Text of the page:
By James H. Smith
We at the Connecticut Council on Freedom of Information are hopeful for the first time since 2012, that the state will open historical medical records to the public.
A CCSU history professor has been blocked from doing research at Connecticut Valley Hospital into the treatment of “Soldier’s Heart,” the Civil War term for what we now know as post-traumatic stress disorder. A Connecticut author has been denied the records on Amy Archer Gilligan, the infamous mass murderer whose story was the genesis for the play “Arsenic and Old Lace.”
The Government, Administration and Elections Committee is raising its own bill to make such records public after 75 years (the National Archives rule), a significant step by the committee, considering that our previous attempts failed at getting the legislation to the floor. At this point, it is looking good.
CCFOI is poised to support expected legislation again requiring the UCONN Foundation to open its books to the public. It remains an uphill battle even though Connecticut is the only New England state that allows its premiere public university to keep secret so much of what the foundation does.
We have testified in behalf of CT-N’s proposal to expand its service on covering governmental meetings, including the judiciary. CT-N’s plan (S.B. 104) would authorize the creation of a new State Civic Network available to citizens wherever they are, on whatever platform they use. It would establish an independent, nonprofit, nonpartisan management entity, similar in structure to community access television, and overseen by the Public Utility Regulatory Authority. It would be funded by a monthly subscriber fee, estimated to cost customers less than 50 cents a month, similar to how C-SPAN and community access stations are funded.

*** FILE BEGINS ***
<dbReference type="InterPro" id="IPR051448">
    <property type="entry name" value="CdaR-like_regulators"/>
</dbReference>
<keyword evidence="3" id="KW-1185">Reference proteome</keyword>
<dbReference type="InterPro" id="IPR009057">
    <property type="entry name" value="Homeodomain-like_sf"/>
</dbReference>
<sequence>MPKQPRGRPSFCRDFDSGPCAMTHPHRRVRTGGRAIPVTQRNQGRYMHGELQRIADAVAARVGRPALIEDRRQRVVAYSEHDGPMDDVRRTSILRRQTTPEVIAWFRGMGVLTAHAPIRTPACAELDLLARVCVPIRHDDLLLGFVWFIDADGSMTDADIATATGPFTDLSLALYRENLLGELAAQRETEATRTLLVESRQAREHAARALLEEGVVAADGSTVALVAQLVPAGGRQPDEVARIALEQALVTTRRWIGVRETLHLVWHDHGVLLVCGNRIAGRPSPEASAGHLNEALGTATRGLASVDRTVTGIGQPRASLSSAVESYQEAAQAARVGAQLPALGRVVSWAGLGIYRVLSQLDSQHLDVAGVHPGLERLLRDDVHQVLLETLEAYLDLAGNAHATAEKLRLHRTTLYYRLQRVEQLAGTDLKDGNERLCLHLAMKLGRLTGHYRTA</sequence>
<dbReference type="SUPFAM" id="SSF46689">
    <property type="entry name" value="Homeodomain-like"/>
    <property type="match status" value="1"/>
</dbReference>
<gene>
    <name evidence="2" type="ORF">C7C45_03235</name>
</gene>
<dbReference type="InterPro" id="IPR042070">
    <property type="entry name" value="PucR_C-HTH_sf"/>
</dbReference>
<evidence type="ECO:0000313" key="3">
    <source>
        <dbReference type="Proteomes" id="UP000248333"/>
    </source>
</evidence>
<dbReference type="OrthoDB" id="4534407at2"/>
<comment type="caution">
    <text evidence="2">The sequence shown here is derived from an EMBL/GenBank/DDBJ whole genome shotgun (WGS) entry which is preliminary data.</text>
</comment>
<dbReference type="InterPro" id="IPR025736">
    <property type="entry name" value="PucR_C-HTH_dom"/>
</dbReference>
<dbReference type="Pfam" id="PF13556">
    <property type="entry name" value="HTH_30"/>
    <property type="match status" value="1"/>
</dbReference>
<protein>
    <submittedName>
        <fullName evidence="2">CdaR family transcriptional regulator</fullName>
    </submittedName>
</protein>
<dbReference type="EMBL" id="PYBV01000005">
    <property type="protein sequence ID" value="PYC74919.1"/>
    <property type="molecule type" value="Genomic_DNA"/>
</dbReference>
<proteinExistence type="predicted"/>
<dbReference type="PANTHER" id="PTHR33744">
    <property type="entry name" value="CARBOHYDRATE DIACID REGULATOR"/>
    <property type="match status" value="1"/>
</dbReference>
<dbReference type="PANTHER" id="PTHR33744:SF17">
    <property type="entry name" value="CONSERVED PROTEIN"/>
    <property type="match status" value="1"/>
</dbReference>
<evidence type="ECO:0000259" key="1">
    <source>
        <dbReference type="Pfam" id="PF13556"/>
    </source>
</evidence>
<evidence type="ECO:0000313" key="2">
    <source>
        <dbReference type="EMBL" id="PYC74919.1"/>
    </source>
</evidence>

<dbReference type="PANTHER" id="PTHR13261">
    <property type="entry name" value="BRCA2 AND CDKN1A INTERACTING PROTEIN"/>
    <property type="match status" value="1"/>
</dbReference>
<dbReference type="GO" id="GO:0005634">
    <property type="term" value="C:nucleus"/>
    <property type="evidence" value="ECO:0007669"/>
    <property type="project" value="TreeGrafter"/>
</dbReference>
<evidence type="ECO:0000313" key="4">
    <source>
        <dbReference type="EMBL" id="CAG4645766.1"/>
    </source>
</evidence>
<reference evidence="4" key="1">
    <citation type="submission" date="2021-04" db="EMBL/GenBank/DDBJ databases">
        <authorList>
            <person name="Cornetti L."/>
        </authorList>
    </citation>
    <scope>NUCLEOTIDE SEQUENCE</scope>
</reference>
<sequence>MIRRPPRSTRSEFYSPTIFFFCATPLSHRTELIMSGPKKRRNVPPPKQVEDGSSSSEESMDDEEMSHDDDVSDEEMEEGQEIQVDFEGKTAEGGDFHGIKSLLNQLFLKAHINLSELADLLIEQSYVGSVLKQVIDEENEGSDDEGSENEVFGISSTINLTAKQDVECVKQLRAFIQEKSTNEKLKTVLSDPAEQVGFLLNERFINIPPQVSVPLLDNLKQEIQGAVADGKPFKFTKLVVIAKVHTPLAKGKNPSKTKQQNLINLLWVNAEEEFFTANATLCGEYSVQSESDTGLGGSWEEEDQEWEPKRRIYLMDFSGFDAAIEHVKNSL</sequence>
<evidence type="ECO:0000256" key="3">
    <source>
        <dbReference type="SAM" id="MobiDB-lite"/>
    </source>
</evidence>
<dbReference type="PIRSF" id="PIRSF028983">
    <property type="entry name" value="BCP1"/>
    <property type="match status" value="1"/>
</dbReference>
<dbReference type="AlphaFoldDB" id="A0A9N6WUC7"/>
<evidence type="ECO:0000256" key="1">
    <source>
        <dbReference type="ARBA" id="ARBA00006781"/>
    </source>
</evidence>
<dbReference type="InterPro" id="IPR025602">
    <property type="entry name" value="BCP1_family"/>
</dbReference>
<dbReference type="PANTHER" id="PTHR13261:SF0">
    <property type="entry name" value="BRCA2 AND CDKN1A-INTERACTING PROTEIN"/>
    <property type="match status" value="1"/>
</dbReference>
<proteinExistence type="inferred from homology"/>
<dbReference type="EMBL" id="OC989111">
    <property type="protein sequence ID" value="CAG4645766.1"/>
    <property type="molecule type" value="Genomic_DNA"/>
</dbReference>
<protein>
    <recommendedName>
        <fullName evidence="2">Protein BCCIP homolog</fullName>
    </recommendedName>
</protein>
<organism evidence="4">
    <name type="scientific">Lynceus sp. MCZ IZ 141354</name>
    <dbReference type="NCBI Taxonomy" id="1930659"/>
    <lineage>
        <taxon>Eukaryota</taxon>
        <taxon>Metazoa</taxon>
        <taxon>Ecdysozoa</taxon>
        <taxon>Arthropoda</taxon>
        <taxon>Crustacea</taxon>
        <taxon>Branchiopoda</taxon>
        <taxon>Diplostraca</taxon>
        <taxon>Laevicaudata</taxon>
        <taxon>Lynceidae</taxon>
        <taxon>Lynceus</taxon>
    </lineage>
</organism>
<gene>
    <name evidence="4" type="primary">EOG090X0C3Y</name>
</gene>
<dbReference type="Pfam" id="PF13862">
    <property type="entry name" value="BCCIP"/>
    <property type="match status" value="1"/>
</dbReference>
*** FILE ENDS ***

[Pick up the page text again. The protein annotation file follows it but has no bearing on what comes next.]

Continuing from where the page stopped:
To quote Mitch Pearlman’s testimony in favor of the bill: “A new generation of CT-N needs to be created to manage and anticipate technological innovations transforming the way citizens receive, access and interact with information about the public policy issues facing Connecticut. It would improve coverage of all three branches of government. It would add context to what is happening, making information easily accessible and useful. It would incorporate programming, education and outreach focused on building civic skills.”
We are also in touch with citizens interested in making sure school bullying records are kept by local school officials and the amount of bullying that is happening is public information. Whether legislation is proposed this year remains to be seen.
CCFOI is in its 61st year. Our board meets monthly (except July and August) and we welcome people to join us and get involved.